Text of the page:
On the eve of Friday’s release of “And Everything is Going Fine,” Steven Soderbergh’s excellent documentary portrait of monologist and actor Spalding Gray in his own words, the IFC Center will host a screening tonight of rare Gray media as part of “A Tribute to Spalding Gray,” which will include “Terrors of Pleasure,” a 60-minute Gray monologue; ” A Life in Progress,” a 1985 portrait; and a special trailer for Joe Berlinger and Bruce Sinofsky’s “Brother’s Keeper,” which consists of a brief Gray monologue. In attendance tonight will be Berlinger and producer Amy Hobby, who are among the long list of Gray admirers and collaborators who have been greatly effected by the storyteller’s passing. On Saturday night, Andre Gregory and Laurie Anderson will show up for the 6:25pm show of “Fine.”
When I spoke to directors Soderbergh, Nick Broomfield and Jonathan Demme for this Village Voice piece “The Spalding Gray Experience,” I can’t say I was surprised by the filmmaker’s appreciation for Gray’s work, but I was struck by the profound influence he had on them.
What didn’t make it into my article reveals a deeper appreciation for the man and his work. Here are some more quotes below.
Steven Soderbergh: “When I saw Swimming to Cambodia, in the mid-80s, I hadn’t written ‘sex lies’ yet, and I hadn’t figured out what my voice was. The honesty of it was bracing and inspiring. And that kind of openness is really inspiring. It makes you believe that you can do that, and that’s the best way to go. His belief in that, in the talking cure, is really infectious.”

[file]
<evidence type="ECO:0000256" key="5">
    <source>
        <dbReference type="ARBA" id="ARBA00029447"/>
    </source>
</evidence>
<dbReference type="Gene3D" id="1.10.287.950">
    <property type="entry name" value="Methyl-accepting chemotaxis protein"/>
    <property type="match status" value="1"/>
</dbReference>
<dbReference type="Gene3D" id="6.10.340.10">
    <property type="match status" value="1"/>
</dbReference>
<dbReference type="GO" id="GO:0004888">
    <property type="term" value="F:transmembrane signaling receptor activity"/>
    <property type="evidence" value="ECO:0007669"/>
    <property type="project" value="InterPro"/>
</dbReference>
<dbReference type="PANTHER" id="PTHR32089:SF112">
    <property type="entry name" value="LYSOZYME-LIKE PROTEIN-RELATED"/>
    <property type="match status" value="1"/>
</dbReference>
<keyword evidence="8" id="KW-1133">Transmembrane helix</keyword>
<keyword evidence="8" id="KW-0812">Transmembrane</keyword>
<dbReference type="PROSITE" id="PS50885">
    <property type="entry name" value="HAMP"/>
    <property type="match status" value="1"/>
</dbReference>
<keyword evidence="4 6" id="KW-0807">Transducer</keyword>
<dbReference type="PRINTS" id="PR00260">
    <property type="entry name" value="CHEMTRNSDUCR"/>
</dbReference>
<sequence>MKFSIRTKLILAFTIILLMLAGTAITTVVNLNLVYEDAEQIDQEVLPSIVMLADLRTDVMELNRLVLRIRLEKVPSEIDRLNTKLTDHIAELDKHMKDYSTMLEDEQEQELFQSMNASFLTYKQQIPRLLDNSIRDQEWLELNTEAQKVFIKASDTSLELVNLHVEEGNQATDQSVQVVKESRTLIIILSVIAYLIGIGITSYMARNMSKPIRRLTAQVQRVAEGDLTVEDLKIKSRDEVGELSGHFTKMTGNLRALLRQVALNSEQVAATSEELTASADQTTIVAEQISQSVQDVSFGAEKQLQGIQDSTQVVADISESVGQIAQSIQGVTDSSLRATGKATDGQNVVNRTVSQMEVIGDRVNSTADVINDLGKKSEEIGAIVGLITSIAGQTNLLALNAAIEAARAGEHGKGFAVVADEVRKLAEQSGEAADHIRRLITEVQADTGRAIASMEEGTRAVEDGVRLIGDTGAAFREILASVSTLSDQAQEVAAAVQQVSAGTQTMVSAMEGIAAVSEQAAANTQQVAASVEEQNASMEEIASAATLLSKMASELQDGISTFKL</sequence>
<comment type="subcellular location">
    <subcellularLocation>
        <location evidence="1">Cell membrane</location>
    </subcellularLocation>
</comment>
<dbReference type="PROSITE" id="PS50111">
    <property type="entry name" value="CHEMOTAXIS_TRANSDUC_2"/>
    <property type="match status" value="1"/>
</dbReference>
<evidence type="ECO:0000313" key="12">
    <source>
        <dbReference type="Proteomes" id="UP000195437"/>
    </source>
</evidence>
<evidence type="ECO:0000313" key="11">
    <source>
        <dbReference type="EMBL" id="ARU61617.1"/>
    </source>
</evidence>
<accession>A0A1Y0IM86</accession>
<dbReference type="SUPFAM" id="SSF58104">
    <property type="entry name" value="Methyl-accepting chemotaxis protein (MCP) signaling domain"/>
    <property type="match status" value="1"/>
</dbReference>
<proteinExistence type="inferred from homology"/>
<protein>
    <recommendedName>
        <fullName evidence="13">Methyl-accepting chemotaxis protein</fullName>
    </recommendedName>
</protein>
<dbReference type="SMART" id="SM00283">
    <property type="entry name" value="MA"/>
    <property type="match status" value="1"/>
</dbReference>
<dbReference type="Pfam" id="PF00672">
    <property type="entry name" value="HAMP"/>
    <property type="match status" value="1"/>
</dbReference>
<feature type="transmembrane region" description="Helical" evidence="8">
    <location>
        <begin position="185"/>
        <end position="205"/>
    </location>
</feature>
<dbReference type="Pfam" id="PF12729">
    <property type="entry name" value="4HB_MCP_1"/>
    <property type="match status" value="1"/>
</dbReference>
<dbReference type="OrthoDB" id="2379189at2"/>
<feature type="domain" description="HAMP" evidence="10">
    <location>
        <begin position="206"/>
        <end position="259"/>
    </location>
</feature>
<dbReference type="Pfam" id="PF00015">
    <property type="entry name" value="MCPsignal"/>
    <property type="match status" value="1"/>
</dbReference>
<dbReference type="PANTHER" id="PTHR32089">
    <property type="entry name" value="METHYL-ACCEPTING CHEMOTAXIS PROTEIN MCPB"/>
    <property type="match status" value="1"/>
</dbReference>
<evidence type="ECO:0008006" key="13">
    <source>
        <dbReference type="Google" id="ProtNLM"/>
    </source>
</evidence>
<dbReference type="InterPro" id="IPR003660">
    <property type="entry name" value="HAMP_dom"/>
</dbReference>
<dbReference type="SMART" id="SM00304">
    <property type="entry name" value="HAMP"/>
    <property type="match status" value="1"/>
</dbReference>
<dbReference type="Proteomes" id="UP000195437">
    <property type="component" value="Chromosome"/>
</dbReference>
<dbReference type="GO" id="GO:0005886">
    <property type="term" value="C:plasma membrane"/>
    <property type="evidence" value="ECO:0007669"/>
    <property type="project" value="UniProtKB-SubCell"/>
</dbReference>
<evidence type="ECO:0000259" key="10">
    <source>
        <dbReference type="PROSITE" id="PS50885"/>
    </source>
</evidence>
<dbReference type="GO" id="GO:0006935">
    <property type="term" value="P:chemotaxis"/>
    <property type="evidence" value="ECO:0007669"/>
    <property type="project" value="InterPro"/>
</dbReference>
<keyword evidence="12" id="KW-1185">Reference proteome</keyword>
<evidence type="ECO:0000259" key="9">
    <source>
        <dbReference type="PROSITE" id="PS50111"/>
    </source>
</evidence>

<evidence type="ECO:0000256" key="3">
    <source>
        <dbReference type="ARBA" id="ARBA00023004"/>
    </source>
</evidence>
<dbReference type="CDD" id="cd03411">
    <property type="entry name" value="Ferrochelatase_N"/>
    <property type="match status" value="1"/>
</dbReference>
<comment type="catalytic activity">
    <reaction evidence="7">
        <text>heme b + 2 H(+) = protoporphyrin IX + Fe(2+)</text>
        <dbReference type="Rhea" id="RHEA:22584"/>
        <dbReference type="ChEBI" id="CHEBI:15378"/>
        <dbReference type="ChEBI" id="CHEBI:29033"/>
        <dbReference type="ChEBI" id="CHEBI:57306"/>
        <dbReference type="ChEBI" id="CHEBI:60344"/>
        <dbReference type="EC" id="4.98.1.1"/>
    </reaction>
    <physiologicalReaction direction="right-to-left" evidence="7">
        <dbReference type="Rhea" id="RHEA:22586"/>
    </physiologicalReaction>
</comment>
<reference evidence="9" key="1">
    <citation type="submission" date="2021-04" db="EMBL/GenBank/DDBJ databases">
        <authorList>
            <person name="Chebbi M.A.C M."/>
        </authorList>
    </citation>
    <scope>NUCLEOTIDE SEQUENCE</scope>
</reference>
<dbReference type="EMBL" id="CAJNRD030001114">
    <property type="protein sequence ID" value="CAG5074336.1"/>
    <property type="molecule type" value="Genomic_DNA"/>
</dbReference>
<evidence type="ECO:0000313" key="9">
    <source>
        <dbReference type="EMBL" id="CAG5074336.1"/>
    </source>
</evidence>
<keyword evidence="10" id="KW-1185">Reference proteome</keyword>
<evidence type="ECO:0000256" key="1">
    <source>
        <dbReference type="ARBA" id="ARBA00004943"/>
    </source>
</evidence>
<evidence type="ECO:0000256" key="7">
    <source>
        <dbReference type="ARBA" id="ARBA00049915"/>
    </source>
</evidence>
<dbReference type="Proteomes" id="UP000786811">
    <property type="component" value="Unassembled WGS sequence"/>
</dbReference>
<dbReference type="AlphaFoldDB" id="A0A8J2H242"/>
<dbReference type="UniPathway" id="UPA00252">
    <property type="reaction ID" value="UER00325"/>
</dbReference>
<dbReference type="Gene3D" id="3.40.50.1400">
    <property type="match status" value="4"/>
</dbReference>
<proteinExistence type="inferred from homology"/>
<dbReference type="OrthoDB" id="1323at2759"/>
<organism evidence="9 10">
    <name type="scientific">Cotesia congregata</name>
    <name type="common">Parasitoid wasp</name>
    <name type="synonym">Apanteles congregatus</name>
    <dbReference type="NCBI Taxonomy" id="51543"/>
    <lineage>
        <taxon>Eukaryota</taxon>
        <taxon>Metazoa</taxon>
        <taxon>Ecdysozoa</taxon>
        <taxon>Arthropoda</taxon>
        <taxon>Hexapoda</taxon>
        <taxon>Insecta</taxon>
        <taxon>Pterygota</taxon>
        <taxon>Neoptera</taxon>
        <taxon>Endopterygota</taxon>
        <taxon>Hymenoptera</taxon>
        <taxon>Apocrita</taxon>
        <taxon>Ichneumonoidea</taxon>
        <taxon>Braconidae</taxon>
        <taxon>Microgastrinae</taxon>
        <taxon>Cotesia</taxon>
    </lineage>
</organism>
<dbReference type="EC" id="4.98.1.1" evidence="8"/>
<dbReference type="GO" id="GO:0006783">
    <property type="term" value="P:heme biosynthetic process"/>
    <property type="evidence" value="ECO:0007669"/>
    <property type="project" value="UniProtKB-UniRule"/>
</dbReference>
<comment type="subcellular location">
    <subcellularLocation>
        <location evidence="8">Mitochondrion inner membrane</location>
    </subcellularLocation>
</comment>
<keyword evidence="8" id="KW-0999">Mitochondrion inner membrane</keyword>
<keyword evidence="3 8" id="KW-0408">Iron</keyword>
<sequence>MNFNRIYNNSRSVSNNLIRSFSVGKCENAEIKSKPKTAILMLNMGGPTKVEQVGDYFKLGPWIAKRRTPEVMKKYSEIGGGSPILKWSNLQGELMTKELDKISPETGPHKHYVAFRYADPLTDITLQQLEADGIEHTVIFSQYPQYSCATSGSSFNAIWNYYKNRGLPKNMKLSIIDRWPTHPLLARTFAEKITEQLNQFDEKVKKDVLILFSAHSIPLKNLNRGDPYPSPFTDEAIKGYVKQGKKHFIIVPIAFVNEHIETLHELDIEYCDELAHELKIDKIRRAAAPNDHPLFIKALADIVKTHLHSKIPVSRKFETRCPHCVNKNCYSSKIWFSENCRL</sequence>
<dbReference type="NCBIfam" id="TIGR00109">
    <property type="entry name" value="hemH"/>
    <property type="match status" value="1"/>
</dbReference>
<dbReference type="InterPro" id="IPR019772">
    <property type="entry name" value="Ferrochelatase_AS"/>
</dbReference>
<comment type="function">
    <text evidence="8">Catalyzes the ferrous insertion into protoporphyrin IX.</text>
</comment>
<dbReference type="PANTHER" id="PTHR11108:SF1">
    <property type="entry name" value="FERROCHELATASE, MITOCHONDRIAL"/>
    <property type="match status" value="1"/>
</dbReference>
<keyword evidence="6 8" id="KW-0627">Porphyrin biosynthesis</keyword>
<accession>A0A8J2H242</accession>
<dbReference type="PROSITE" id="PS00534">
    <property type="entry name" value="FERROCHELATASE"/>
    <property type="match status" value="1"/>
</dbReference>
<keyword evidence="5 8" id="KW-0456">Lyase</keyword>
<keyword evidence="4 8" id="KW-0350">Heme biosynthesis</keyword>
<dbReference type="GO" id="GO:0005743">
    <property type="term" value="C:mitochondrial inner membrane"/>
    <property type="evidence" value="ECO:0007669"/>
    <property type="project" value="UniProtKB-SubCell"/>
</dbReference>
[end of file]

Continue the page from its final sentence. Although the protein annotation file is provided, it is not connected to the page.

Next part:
Soderbergh: “I find life very random and it’s a struggle for me to make enough sense of it to keep getting up in the morning. And to hear someone articulate it the way he did was powerful for me as a person and as an artist.”
Jonathan Demme: “He was a spectacularly attractive and appealing storyteller, he was sexy, very sexy, and such a brain; mainly he was just a tremendously compelling character. I would be a different person had I not spent that time, becoming very good friends with him. If you see ‘Swimming to Cambodia’ or any of the other film versions, every time you come away from him with the gift of great storytelling that much more deeply embedded in you.”
Nick Broomfield: “Spalding had no problem laughing at himself and looking at his angst and inner turmoil and using it in a way that was both entertaining and illuminating and giving to an audience… I’ve often felt the impact of Spalding’s mother’s suicide on him. That was the monster in a box, after all. And more recently, my best friend committed suicide, and I have thought about thet monologue, and it certainly stayed with me.. He was incredibly vulnerable and incredibly there and he was creative enough to find a way of using that in an amazing way, which I so admired him for.”